Even “Tough on Corruption” Proponents Should Worry about “Zero Tolerance” Rules

“Zero tolerance for corruption,” as Professor Stephenson suggested in a 2014 post, is an expression that can be construed in several different ways: from a general attitude that corruption should be considered “a high priority,” to an uncompromising policy mandating that “all feasible measures to minimize corruption must always be used.” In this post I will discuss another common, narrower understanding of “zero tolerance for corruption,” according to which corruption – at least in certain contexts – must always be addressed with a mandatory predetermined harsh sanction. A clear example of such a “zero tolerance” rule is the Colombian and Peruvian law demanding the instant termination of “any public contract tainted by corruption.” Another illustrative example is the EU’s directive mandating debarment from public contracting of any company convicted of offenses of corruption, fraud, or money laundering.

Granted, the potential deterrent value of mandatory harsh sanctions for corruption is substantial. A company aware that any conviction for corruption will inevitably incur severe penalties is more likely to be dissuaded from violating the law. Nevertheless, the costs of this “take no prisoners” approach to anticorruption may be much higher than the actual benefit. Thus, as Rick Messick recently showed, the law mandating termination of corruption-tainted public contracts has proven to have disastrous ramifications for the infrastructure in Peru and Colombia. As it turns out, not only has the nondiscretionary cancellation of corruption-tainted public contracts halted the advancement of existing infrastructure projects, but it has also deterred investors and developers from taking any part in such projects, for fear that they will be cancelled due to “the tiniest of infractions by anyone associated with the project.” Similarly, debarment is nothing less than “a death-sentence” for companies whose main business involves public contracts, and its mandatory imposition for even a relatively minor offense may be so draconian as to be counterproductive.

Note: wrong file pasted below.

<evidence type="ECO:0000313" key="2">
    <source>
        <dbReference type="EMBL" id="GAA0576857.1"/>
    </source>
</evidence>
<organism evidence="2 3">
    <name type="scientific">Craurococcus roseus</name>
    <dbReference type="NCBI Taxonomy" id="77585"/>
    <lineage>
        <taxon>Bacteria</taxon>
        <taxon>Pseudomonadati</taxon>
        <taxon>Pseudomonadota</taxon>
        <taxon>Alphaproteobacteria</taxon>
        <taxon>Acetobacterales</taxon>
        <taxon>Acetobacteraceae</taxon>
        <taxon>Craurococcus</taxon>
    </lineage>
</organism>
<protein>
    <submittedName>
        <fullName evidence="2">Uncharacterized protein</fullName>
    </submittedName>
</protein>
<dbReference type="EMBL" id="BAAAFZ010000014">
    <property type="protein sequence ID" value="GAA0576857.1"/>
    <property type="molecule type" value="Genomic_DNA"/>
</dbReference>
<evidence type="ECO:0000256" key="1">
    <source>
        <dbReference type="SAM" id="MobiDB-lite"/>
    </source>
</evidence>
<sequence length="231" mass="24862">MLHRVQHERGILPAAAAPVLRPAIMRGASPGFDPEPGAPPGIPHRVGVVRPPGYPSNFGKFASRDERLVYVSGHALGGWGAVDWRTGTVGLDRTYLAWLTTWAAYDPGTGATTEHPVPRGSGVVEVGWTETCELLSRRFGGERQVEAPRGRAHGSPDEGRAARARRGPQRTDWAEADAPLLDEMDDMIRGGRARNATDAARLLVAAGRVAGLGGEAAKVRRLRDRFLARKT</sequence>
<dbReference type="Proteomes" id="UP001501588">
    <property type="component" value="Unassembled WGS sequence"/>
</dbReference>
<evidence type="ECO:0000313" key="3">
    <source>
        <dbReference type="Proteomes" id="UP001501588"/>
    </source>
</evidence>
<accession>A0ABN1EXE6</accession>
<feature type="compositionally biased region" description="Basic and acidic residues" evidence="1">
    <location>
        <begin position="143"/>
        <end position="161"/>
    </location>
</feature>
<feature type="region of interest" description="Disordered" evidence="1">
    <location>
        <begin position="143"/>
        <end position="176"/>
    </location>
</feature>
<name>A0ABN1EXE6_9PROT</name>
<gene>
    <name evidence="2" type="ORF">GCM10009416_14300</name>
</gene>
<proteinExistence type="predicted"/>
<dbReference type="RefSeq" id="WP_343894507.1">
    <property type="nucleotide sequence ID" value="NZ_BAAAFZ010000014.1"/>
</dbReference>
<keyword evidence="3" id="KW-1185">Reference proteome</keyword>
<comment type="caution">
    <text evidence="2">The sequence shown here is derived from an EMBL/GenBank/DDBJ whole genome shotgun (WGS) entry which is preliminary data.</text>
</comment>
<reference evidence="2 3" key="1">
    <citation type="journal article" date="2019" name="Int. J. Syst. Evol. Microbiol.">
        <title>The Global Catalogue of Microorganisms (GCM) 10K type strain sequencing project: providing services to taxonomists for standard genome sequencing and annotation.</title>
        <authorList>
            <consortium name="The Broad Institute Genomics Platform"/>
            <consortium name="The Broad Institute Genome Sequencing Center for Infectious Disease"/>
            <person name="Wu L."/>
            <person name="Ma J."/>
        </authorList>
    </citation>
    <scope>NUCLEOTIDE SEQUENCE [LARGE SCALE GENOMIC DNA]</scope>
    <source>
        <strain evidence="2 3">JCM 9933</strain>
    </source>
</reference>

This kind of cost-benefit reasoning, though compelling to some, would not convince many proponents of an unequivocally “tough on corruption” stance. Many anticorruption hardliners believe in maximizing deterrence notwithstanding any associated costs. From this point of view, the end of deterring corruption justifies all necessary means. Yet even for those who take this view, it turns out that “zero tolerance” may not be the ideal approach. Supporters of “zero tolerance” rules assume that adoption of mandatory sanctions for corruption would guarantee that actors in the anticorruption system – judges, prosecutors, and legislators – will adhere to the “zero tolerance” ideal, and that such rules would be sustainable. But these decisionmakers in the anticorruption system may evade the application of “zero tolerance” rules where doing so would lead to sanctions perceived (rightly or wrongly) as patently absurd or unjust. In other words, a “zero tolerance” rule on the books does not guarantee that a “zero tolerance” policy would actually be implemented. Consider the various ways that actors in the anticorruption system may avoid triggering the mandatory sanctions for corruption:

Continue reading

A Cultural Defense to Bribery? The Solomon Islands’ Approach